Diez et al. found that male sex, being younger than 8 years, and tonsillar hypertrophy predicted OSA , and Dyken et al. reported that older age and elevated BMI could be associated with more severe OSA in their study conducted with 19 patients . Yet, in a study conducted to ascertain predictors for OSA by Hills et al., the authors found no correlations between OSA and age, BMI, and tonsil size . Only a few of the studies in the literature specifically aimed to predict severe OSA, as was the case in our study. It was, however, quite challenging to predict OSA, especially severe OSA in patients with DS, as was shown by the examples and the results of our study. There may be many reasons why the prediction of severe OSA is challenging because DS manifests many of the predisposing conditions to OSA. However, our results indicate that congenital heart diseases and the number of comorbidities may be important in predicting moderate to severe OSA, and more studies are needed on this subject.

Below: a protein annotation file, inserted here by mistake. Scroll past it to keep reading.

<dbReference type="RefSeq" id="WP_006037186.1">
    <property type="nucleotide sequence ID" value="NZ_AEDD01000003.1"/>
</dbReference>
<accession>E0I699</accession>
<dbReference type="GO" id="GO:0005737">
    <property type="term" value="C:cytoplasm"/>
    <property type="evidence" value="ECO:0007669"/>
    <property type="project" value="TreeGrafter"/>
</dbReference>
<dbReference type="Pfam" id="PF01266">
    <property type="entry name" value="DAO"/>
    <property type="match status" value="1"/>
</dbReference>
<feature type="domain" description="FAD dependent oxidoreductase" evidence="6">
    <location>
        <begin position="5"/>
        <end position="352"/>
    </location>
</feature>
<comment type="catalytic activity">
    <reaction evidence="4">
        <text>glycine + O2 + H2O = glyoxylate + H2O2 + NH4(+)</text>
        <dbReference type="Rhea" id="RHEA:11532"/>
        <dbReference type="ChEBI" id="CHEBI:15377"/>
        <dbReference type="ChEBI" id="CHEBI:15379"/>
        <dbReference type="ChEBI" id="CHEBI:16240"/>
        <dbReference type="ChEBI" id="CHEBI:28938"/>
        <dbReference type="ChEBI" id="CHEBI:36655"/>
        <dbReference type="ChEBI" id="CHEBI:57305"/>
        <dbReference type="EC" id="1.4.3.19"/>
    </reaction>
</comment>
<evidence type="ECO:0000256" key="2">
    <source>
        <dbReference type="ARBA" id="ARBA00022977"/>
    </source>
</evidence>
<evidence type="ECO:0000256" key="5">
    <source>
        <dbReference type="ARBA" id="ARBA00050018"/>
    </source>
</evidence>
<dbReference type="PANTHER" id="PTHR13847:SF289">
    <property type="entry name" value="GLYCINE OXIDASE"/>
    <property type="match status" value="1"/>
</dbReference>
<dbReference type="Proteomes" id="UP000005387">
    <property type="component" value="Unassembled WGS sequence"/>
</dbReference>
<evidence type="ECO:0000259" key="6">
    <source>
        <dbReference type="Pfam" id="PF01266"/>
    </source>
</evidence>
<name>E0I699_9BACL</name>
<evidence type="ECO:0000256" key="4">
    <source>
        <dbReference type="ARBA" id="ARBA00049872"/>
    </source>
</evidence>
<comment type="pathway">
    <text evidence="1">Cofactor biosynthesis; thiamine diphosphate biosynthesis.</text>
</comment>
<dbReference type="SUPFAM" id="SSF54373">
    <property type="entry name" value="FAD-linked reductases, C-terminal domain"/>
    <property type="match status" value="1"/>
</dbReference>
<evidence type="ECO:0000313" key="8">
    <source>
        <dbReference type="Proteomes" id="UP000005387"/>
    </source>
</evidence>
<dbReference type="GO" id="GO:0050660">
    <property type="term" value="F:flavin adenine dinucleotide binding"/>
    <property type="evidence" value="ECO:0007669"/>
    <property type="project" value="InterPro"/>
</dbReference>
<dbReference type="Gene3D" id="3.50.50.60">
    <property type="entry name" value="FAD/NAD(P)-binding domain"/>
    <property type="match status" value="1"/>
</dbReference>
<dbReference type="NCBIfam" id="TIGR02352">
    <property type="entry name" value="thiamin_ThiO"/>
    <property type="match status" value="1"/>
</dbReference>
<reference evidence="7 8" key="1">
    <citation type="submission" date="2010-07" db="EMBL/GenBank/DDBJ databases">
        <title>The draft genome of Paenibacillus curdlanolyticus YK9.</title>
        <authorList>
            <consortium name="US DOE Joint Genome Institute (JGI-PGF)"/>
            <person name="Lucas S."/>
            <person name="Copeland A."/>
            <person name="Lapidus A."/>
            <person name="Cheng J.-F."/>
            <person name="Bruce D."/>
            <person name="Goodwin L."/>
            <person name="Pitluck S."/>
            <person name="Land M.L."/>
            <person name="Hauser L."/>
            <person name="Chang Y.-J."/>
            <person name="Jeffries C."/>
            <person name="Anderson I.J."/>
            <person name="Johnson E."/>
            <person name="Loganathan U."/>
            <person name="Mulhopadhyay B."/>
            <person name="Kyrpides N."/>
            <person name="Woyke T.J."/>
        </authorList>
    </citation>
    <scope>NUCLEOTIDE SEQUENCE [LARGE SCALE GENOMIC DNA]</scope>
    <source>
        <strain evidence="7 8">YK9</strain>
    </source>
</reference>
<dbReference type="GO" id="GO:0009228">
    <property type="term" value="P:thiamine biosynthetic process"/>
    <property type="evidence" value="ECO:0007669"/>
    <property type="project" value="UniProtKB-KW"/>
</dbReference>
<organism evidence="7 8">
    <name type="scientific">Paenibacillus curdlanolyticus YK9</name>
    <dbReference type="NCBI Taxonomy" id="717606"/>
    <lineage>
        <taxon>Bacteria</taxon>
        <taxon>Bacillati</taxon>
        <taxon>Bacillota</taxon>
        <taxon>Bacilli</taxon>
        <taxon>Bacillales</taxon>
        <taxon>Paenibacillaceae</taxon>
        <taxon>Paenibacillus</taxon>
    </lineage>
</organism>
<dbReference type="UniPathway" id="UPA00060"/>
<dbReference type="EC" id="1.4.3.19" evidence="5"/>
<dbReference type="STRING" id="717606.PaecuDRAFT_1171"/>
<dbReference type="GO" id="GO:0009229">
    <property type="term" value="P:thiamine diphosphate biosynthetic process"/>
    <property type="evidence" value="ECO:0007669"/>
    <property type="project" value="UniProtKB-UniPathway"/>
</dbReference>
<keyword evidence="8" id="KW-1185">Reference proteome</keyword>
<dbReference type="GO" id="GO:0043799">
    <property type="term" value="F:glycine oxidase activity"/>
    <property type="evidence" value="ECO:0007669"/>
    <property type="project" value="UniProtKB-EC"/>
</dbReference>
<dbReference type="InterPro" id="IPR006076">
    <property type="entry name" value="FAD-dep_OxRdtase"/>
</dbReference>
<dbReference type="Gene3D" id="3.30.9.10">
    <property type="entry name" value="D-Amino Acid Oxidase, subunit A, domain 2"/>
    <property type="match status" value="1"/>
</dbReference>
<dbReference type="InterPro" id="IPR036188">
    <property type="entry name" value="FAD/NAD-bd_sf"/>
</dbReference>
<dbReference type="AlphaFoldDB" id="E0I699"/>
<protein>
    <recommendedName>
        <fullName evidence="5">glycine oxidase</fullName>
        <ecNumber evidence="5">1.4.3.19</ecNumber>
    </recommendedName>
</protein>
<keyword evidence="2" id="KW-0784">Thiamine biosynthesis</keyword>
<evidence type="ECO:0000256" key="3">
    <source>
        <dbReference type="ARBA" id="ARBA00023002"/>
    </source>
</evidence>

To the best of our knowledge, our study is the first to show the relationship between smoke exposure and an increase in sleep-related symptoms. Our results revealed no significant differences in other parameters such as sex, anthropometric measures, comorbidities, and PSG features between symptomatic and asymptomatic patients. Similarly, Howard et al. reported no association between reported symptoms and the degree of AHI . We found that 37% of children with OSA had no symptoms related to sleep abnormalities. Also, high rates of severe OSA were prevalent, even in children without a history of SBD (40%), in line with the results of Maris et al. (53.8%) . The fact that severe OSA was seen in patients with DS, including the asymptomatic patients, reveals the importance of PSG screening in such patients.